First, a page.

beschizza — 2014-07-30T10:26:10-04:00 — #1
bushbaby — 2014-07-30T10:42:37-04:00 — #2
Even if it doesn't produce fruit, it sure is purty.
old — 2014-07-30T10:47:19-04:00 — #3
rocketpj — 2014-07-30T10:56:52-04:00 — #4
Man, I'd love to have that in my yard. Though sadly it wouldn't produce, too much shade.
tacochucks — 2014-07-30T11:02:46-04:00 — #5
Cool idea, actual tree looks a little different:
marcellobiafra — 2014-07-30T11:28:57-04:00 — #6
I don't get it...the tree looks photoshopped and nothing like the smaller trees on the site. Is this real? Is it a goal of the project? The website doesn't offer a lot of info.
amstrad — 2014-07-30T11:37:23-04:00 — #7
Yeah, what's up with the blatantly manipulated image that bears no resemblance to the actual tree?
shuck — 2014-07-30T11:50:18-04:00 — #8
It appears to be the Platonic ideal of the tree that has a number of actual examples but none of which have grown that large yet.
mister44 — 2014-07-30T11:50:31-04:00 — #9
My grandpa was a master tree grafter. He would have a half dozen different kinds of pecans growing on one tree.
mns — 2014-07-30T11:58:02-04:00 — #10
Here's his TED talk:
I don't think the artist is claiming the large blooming tree is real. Rather, it seems that this is a picture of his goal. He's only been doing this for five years. The picture in question looks like a much older tree. I agree that it's a bad, obviously shooped picture, but I doubt he was intending to mislead anyone. I think this confusion is more an issue of lazy reporting in the months since his TEDx talk.
We still have a way to go before we can have this:
jandrese — 2014-07-30T12:44:04-04:00 — #12
Ah, so that's why the picture in the article looks like a render.
mister44 — 2014-07-30T12:51:07-04:00 — #13
Great - we have a Monsanto shill here. Take your GMO and GTFO, poisoner of earth.
geekman — 2014-07-30T14:53:21-04:00 — #14
I can't tell: are you being satirical, or do you actually think that heirloom varieties and grafting have even the slightest thing to do with GMO? Inquiring minds desire context.
mister44 — 2014-07-30T15:06:52-04:00 — #15
Fruit Salad trees are genetic engineered abominations.
ironedithkidd — 2014-07-30T15:50:17-04:00 — #16
jhbadger — 2014-07-30T17:33:48-04:00 — #17
They both involve humans manipulating the natural development of plants; if GMOs are "unnatural" so is tree grafting, and you do know those heirloom varieties didn't exist in nature either before humans bred them into existence.
miasm — 2014-07-30T17:58:34-04:00 — #18
...and now I can't tell if you are being satirical.
This could take a while.
geekman — 2014-07-30T18:01:36-04:00 — #19
... okay... I can't sit this out.
Very nearly EVERYTHING we eat has been modified from its natural form by thousands of years of agricultural manipulation by humans. Do a quick Google and you'll see that corn, for example, looks absolutely nothing like its originating natural counterpart. You can say the same for apples, wheat, potatoes, cows, pigs, citruses, rice, berries, lettuces... I could go on forever. Without that manipulation, and the accompanying agricultural modification of our environment, we wouldn't be able feed everyone.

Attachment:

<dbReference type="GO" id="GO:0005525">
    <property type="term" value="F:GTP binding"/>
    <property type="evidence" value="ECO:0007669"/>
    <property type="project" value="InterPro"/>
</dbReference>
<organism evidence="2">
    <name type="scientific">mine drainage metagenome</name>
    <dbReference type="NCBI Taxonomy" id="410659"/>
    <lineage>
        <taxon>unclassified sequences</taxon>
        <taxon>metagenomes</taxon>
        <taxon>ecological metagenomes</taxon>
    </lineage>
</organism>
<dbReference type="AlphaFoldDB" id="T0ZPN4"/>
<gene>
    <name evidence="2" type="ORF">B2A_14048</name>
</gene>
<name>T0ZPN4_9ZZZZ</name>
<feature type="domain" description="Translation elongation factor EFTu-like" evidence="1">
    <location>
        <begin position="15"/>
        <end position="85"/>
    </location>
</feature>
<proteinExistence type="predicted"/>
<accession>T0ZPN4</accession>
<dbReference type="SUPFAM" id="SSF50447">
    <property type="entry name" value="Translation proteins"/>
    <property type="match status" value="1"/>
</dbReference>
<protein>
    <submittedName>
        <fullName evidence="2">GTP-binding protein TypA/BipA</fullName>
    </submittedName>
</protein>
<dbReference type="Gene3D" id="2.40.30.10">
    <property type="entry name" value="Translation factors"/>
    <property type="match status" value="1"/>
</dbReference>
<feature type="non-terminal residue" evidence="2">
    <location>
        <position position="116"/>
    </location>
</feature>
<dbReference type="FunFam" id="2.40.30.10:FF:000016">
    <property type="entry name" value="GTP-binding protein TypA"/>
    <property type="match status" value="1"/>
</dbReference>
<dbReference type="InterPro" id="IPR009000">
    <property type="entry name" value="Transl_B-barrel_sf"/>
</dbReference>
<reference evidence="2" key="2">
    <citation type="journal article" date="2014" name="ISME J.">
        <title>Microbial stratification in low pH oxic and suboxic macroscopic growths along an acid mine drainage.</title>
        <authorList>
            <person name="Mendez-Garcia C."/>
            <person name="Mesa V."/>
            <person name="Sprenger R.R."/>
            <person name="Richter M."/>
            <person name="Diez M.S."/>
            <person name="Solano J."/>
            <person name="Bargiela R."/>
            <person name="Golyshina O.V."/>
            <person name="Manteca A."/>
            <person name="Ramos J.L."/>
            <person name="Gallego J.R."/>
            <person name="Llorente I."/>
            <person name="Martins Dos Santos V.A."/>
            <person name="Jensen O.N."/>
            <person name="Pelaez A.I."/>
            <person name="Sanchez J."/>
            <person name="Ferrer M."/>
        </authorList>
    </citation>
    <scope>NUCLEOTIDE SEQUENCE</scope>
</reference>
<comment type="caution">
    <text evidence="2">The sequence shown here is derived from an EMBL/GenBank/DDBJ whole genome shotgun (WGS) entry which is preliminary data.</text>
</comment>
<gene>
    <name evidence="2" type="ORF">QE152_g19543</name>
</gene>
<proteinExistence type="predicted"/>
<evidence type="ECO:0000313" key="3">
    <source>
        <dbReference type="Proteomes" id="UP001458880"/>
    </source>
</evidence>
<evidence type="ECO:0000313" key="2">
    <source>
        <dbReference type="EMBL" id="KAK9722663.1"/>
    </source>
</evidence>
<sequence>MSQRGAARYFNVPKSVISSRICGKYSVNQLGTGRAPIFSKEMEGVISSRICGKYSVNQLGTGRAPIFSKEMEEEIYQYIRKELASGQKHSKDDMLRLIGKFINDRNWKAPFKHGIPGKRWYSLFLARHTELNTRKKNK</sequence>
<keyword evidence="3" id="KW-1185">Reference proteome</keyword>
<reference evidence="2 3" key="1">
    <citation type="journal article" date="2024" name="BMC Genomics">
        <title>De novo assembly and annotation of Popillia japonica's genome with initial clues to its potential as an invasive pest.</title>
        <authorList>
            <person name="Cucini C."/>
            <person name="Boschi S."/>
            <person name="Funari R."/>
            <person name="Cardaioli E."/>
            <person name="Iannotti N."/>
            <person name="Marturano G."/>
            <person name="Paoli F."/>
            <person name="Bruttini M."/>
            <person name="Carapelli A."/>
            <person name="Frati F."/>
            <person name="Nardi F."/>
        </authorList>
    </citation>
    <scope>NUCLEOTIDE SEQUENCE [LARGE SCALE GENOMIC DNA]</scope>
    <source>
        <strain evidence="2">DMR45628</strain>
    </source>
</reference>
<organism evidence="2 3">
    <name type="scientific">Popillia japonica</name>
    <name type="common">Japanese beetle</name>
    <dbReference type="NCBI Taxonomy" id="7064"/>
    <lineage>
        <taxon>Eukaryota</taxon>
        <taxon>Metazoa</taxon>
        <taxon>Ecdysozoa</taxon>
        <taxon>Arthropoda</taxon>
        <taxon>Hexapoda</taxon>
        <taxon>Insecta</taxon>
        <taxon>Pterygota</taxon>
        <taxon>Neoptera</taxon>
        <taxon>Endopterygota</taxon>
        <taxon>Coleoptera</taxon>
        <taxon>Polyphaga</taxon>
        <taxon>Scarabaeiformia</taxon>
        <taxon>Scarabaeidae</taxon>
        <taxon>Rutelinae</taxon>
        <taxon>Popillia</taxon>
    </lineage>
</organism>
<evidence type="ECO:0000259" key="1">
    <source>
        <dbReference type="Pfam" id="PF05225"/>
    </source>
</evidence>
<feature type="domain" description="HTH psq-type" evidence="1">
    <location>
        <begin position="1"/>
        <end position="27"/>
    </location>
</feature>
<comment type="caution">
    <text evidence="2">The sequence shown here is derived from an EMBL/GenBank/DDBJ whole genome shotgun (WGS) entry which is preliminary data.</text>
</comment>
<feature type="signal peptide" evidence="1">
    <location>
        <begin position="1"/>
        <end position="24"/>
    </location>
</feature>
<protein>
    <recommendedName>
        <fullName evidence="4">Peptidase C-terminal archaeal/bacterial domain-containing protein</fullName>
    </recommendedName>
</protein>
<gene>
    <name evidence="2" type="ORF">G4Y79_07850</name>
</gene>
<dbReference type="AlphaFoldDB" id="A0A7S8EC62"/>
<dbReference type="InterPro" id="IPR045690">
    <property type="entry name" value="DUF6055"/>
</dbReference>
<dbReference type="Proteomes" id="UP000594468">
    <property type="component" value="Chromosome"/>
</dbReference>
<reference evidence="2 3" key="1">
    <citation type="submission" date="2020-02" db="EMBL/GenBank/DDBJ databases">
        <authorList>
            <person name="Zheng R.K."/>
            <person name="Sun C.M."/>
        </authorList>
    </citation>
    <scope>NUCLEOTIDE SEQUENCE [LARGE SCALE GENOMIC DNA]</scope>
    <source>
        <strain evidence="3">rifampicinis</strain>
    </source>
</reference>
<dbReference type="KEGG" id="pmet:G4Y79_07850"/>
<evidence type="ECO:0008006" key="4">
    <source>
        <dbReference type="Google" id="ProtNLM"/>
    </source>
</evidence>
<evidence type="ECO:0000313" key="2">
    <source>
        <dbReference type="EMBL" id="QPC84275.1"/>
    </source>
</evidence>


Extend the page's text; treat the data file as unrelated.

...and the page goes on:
I find myself perennially annoyed, however, when my organic-loving friends cite fruits and vegetables that are the product of age-old selective breeding as "GMOs" (with a self-righteous sneer, I might add). What's more, in many cases, there's nothing inherently wrong with genetic modification. Rather, it's how that modification is agriculturally deployed that can make it problematic (eg: making herbicide and pesticide resistant crops so that we can deliberately overuse these environmentally-harsh chemical sprays).
So readers, when you're at a BBQ next week and you bite into a delicious cob of perfectly-cooked, organically-farmed sweet-corn, remember: what you're eating never existed in "nature".
P.S. - And I would be remiss to complete this rant without recommending Maggie Koerth-Baker's excellent article on the Lenape potato.
boundegar — 2014-07-30T22:50:13-04:00 — #20
This Franken-tree is a crime against nature. It's like the human centipede of the arboriculture world. Also, that planter has the same non-euclidean geometry as the sunken city of R'lyeh.
yuanbuzard — 2014-07-30T22:59:02-04:00 — #21
Wow, that's the most excellent creation I'd seen recently. Awesome! Me too, I would love to produced trees like that in my yard. ^_^
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